The Elemental shorts also have stretch built in but not as much as the selector so although not in the MTB baggy league they do flap more but it’s not at all noticeable unless you are going really fast or there’s a gale blowing. They are not as fitted as the Selector short which may suit someone used to wearing MTB shorts better than the more fitted Selector. The length again leaves them just above the knee when riding. the shorts have belt loops and to date I’ve been wearing them without a belt but because of the less stretch they do ride down a little when standing up pedaling. there are two unzipped side pockets. These shorts size up differently despite the size guide being the same and my usual size of 34″ (L) was too small and so I returned the pair and exchanged for an XL which fit much better. The Selector short adjusters are in no way maxed out so it might be wise to size up from your normal fit with the Elemental shorts. The return and exchange procedure was slick and quick despite the corona virus limitations.

Durability

The Elemental short does not come with a DWR coating but they do dry quickly, they are not advertised as being made of a breathable material but the extra bagginess over the other shorts makes them feel airy and I’ve never felt over heated in them. I’ve ridden these shorts on my gravel bike and MTB and they have taken a few scrapes and knocks without any damage and given the relative price compared to the Selectors I’m not so scared about plunging into thorn strewn tracks and trails in these

Elemental For

  • fit and length
  • price
  • they look like normal shorts. wearable anywhere, ride or post ride

Against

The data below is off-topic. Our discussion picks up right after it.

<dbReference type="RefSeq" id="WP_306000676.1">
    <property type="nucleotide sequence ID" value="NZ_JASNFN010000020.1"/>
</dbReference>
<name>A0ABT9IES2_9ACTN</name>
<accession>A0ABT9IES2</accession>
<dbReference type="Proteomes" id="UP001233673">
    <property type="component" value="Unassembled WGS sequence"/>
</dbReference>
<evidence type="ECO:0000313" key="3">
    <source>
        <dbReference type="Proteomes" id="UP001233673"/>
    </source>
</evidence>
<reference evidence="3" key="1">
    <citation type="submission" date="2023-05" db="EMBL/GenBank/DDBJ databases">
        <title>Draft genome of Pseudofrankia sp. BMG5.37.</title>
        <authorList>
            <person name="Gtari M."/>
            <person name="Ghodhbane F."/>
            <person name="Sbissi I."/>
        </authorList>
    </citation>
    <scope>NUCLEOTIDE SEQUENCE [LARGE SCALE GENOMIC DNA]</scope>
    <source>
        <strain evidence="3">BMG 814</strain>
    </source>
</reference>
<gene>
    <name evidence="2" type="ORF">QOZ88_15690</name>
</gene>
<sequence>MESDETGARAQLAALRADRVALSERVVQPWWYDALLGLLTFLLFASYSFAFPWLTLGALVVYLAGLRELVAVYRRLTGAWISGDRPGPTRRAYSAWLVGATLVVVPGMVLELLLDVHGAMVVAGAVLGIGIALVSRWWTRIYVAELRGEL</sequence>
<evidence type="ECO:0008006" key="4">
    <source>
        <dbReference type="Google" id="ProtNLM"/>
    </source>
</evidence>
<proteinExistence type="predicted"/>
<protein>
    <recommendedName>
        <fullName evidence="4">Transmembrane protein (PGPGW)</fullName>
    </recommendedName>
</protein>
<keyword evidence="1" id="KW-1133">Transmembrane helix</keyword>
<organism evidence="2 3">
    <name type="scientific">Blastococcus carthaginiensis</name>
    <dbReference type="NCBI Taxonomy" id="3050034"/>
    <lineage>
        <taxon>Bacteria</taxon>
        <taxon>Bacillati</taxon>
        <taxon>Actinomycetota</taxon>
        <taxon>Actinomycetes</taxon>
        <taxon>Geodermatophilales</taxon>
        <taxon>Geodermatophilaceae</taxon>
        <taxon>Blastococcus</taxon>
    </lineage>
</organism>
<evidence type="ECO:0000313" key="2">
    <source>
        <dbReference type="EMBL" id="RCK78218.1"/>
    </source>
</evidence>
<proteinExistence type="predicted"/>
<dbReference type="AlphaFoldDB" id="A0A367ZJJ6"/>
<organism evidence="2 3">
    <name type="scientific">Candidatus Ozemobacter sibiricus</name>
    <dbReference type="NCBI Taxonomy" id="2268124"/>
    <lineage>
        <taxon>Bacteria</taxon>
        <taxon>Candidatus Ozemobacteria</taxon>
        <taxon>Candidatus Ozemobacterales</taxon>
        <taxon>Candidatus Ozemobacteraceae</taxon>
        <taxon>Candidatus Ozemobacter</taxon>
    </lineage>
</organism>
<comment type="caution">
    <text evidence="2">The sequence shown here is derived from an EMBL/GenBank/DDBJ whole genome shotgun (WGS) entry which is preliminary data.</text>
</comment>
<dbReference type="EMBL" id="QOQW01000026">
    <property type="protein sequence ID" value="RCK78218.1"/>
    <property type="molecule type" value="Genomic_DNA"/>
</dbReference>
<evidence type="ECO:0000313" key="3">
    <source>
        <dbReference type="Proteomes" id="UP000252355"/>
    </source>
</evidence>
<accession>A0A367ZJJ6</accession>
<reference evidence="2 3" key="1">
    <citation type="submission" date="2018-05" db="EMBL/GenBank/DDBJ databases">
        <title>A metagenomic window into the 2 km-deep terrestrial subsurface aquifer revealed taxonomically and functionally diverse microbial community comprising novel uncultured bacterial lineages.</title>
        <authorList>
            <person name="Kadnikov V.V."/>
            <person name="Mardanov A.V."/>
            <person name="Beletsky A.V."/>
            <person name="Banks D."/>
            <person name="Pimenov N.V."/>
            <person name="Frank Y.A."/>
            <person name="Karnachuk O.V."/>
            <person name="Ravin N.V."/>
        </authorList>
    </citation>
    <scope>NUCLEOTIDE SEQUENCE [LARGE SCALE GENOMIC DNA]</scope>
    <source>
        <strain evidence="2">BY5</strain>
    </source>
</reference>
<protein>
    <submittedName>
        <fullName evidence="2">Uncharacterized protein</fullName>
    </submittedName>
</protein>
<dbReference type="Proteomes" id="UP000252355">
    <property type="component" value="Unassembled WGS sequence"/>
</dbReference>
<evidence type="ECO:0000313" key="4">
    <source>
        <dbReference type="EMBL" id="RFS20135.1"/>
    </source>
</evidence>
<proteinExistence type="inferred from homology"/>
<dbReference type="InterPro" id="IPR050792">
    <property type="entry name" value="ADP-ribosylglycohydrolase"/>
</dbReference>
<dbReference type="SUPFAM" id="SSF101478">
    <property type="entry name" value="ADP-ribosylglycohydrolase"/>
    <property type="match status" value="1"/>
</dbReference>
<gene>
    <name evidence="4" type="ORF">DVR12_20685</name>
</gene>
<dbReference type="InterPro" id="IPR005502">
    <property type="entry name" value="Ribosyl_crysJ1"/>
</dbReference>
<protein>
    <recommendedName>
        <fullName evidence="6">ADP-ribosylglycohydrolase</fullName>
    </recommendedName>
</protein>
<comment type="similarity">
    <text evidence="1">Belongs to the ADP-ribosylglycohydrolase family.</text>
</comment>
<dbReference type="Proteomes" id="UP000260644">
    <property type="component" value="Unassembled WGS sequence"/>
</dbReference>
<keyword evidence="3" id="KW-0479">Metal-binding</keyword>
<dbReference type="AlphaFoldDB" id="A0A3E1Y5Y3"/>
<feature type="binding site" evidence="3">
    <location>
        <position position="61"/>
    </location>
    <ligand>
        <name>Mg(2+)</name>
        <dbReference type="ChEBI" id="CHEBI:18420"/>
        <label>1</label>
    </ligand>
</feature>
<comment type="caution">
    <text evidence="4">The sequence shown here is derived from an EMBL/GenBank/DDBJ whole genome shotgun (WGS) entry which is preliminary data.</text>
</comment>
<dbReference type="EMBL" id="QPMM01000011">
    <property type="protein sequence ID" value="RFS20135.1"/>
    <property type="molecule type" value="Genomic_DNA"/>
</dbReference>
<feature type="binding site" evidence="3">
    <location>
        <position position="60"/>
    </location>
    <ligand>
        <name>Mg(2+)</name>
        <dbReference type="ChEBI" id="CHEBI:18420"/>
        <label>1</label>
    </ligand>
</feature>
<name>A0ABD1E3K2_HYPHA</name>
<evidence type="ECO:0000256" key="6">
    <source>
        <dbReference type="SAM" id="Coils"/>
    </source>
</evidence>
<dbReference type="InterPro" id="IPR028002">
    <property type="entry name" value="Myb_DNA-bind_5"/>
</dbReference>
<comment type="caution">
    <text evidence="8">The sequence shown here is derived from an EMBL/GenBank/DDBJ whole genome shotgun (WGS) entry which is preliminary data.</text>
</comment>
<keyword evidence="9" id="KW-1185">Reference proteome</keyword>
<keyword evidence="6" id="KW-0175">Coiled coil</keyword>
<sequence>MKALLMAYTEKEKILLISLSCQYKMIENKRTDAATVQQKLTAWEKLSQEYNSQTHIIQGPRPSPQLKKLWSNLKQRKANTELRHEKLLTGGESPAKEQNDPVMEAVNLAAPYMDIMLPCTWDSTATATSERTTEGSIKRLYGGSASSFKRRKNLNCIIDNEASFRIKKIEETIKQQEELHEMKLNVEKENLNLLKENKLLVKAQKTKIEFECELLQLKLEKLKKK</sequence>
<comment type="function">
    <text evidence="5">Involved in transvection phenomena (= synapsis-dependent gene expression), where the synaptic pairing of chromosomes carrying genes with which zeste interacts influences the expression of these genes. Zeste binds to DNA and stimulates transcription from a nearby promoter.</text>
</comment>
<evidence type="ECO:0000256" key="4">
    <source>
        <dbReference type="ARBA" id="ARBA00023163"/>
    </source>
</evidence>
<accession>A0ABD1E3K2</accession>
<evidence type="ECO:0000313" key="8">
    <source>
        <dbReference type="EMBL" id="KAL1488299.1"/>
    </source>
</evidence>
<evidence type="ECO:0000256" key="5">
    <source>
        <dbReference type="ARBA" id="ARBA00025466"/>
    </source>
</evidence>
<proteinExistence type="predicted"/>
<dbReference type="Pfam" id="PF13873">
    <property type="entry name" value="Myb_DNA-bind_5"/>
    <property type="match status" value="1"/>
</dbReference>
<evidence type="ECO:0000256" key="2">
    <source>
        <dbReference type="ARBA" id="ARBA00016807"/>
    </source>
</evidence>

• not as stretchy so you might need a belt, but loops are provided

Conclusion

the Selector and Elemental shorts are both great items, they are both great to ride in, comfort wise the Selector edge it slightly in a baggy, close to lycra level of comfort. This doesn’t take anything away from the Elemental shorts though, they are comfy too but in a different way. You could wear both pairs to the pub but the selector wouldn’t look out of place in a swanky wine bar whereas the Elemental would fit in at real ale festival without a second glance.

I’d recommend both shorts, if you can “stretch” to the price go for the Selector short and you won’t be disappointed. If you are on a budget or want a second pair of shorts to throw in a frame bag for touring or bike packing (the elemental will pack down smaller) go for the Elemental. either way both shorts are worth spending your cash on.

Shimano Deore CS-M5100 cassette

11 of your finest speeds

With the current war of ratios that is going on between Shimano and Sram over who can shoe horn the biggest sprocket onto their 12 speed cassettes ,at time of writing, Sram has gone one better with 52T over Shimano who introduced 51T just to outdo Srams 50T from a while ago…phew! it was refreshing to see that there are options further down the price scale that don’t need a specific freehub to work. Shimano 12sp needs their propitiatory “Micro Spline” freehub and in turn to run Sram big cassettes in most cases you need their “XD” driver.